It’s stated matter of factly by blonde bombshell Pola Debevoise, played by insatiable Marilyn Monroe in the 1953 comedy, How to Marry a Millionaire, that “men are not attentive to girls who wear glasses.” Throughout the film audiences watch and giggle at Pola, one of three gold diggers ― a model who wears glasses. But never in public. In public Pola parades around acting cool until she walks into closets and bumps into walls ― still, she considers that a better alternative than being seen wearing glasses.
It was in primary school when my eyesight started to fail me and I found I needed glasses. I rebelled against the thought of being shortsighted by using my newfound condition as an excuse to submit messy and careless work. Being told by my teacher I had to sit in the front row to see was a difficult realization to accept. What followed was a trip to the eye specialist with mom and an afternoon spent choosing frames. My first pair were round and navy blue with spots. The pairs to follow in my teens were just as sexy.
I made changes to my appearance in my mid-20s once I could afford the costly laser vision correction surgery. I conducted research, read articles to prepare myself, yet I was scared. There were two options: the procedure where they slice a layer of your eye or the one where they zap your eye for a few seconds. My eyes were suited to the latter procedure, and I decided to have both my eyes done at the same time ― the sooner the better. My parents drove me home after surgery as I was unable to see anything but a blur and wore eye patches. I spent a few weeks in bed and my mother helped to constantly apply drops to my eyes so that they did not dry up and reverse the surgery.
All this because I didn’t feel attractive wearing glasses.
Two weeks ago I was back at Spec Savers selecting new frames. Ten years since my surgery and I’ve been struggling to see tram stops, supermarket isle signs and lights while driving at night. Even my own film on the big screen seemed blurred and bad quality. As I squinted my eyes and shuffled closer to the screen I noticed my eyes that were the problem, not the TV or the DVD quality. What I had been denying the last few months was true; I needed glasses again for long distance, driving, and watching screens.
I didn’t feel attractive wearing glasses.
I made and appointment for an eye check and a week later I picked up my frames just before I was due to meet a client to shoot a promo video. I popped them on and smiled all the way to the gig. I loved the look of my Love Moschino frames on my face ― I felt attractive and interesting. Glasses can show your personality through the frames style you choose plus make you look mysterious.
But I’ve never understood TV, film and advertising making a connection with wearing glasses to nerds or educated people. Nerds don’t choose to wear glasses to look smart or fit in, people who wear glasses are shortsighted or have cataracts and need them to see. Surprise! You don’t become super smart once you put glasses on.
The fantasy of the hot librarian who prances around in her tight pencil skirt, unpins her bun and throws her glasses off to reveal a goddess in waiting annoys me too. This female character stereotype is was always easy to spot – Cameron Diaz as Elizabeth Hasley from Bad Teacher or the not so easy to spot Michelle Pfeiffer as Selina Kyle/Catwoman from 1992’s Batman Returns.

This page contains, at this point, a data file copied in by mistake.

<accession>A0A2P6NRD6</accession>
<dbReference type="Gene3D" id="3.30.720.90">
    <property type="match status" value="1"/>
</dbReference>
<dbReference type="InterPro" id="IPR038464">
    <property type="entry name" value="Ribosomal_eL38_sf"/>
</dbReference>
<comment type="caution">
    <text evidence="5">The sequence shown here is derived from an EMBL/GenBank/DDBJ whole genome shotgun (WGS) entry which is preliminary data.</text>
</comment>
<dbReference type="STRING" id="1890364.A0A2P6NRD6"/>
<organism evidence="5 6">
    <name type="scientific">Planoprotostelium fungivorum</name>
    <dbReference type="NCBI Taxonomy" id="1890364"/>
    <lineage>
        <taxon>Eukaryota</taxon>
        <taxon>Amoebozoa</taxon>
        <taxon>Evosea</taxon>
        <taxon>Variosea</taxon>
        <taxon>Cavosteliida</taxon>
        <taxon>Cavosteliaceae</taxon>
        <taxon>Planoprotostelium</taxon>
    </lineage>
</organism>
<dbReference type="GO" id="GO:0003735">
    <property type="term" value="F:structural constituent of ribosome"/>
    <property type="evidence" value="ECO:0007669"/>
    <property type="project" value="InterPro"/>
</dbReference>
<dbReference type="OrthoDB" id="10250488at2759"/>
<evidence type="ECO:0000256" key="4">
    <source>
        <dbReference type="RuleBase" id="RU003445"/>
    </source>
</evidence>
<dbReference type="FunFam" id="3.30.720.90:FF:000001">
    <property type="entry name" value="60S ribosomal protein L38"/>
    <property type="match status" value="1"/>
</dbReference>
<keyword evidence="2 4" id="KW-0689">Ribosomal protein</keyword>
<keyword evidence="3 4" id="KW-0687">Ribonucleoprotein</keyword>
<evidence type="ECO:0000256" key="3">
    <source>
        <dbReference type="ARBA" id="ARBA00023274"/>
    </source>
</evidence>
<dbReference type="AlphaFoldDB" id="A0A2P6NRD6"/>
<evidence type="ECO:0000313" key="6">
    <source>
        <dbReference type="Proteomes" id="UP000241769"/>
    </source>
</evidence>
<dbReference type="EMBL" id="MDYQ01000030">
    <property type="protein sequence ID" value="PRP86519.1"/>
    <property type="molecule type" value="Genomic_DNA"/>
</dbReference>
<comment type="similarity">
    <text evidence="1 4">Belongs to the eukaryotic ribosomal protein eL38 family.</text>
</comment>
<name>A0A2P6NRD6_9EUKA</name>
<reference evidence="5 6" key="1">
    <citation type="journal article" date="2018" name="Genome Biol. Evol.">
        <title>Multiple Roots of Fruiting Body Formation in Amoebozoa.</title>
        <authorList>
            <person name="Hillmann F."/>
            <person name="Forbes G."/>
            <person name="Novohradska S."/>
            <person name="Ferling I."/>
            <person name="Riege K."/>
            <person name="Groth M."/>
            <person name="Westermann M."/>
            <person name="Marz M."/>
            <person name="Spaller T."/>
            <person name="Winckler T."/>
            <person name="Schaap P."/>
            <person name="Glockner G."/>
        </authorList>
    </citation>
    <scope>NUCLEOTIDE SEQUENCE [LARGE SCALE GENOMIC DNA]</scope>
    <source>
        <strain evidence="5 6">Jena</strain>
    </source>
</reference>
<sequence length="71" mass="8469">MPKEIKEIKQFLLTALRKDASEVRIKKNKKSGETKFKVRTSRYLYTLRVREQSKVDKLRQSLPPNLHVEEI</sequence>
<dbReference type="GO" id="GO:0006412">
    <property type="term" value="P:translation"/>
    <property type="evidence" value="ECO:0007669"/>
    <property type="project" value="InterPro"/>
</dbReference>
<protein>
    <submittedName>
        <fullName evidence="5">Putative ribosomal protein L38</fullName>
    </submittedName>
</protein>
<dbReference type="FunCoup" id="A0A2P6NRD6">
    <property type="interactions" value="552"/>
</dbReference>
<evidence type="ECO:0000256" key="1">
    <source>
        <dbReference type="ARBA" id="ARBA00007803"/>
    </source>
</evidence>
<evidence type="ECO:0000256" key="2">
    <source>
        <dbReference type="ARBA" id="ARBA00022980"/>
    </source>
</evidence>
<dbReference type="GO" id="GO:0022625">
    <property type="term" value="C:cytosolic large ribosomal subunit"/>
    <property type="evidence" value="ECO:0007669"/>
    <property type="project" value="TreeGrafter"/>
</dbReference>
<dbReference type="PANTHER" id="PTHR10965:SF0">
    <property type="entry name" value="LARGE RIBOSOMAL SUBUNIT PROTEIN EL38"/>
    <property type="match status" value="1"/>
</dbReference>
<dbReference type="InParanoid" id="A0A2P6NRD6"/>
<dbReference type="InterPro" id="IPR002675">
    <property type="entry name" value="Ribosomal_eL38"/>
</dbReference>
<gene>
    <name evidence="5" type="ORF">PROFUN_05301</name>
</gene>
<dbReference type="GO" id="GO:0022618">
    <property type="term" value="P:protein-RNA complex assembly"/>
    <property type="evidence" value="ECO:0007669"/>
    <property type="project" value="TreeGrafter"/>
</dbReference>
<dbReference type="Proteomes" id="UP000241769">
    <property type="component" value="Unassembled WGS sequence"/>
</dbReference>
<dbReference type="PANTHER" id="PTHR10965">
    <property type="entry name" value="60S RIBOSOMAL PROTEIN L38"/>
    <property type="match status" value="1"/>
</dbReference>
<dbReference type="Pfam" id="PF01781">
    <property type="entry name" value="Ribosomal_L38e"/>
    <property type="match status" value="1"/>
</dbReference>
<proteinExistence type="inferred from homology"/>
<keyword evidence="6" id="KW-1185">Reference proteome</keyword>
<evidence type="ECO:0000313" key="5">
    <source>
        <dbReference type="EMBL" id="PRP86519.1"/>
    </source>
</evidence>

Thinking back to growing up wearing glasses and the female characters who, like myself wore glasses on TV shows, in movies or cartoons, they were mostly the nerd of the group or duo ―-Velma Dinkley from Scooby-Doo, Enid from Ghost World and Natalie from House Bunny fit the stereotype well. The popular girls however do not wear glasses and the boys are not attentive to the girls who did, unless they were transformed into beautiful swans, sans spectacles- Mia Thermopolis from The Princess Diaries is a strong example.
On rare occasions the quirky girl wearing glasses is the lead character given kooky, individual traits which in turn make her fun and interesting, as demonstrated by Zooey Deschanel playing teacher Jess Day in New Girl. My favorite girl with glasses is Daria, in the cartoon of the same name. She’s the lead and the show is based around Daria’s dry humor and her cynical nature justified by teen angst. Daria is the nerd who refuses to fit in and often makes fun of her popular sister, who is written as the classic American ‘it’ girl.
As expected most portrayals of the smart female character with glasses show her as a conservative secretary, teacher or a scientist. Amy Farrah Fowler from The Big Bang Theory is a neurobiologist and in Legally Blonde 2 Reese Witherspoon plays Elle Woods, a law student donning glasses in an attempt to look smart, feeding the idea that glasses do that for you and people take you seriously with glasses.
How to Marry a Millionaire ends with Pola discovering that men are attentive to girls who wear glasses after landing a man who informs her that the statement is redundant. What I enjoyed about Pola was that she wasn’t the typical stereotype of a girl wearing glasses ― she was an attractive model among model friends, she wasn’t smart but she was physically desirable and funny.
Maybe since that 1953 film, portrayals of female stereotypes with glasses have been inflated to the extent of totally predictable making characters written easier for the viewer to identify as a nerd or popular person. If you ask me it’s a cope out. Show me female superheros and sex workers wearing glasses and show me athletes or rock chicks wearing glasses leading bands ― just don’t show me any more librarians and scientists with glasses or teachers ― it’s been done to death and us spectacle wearers deserve better.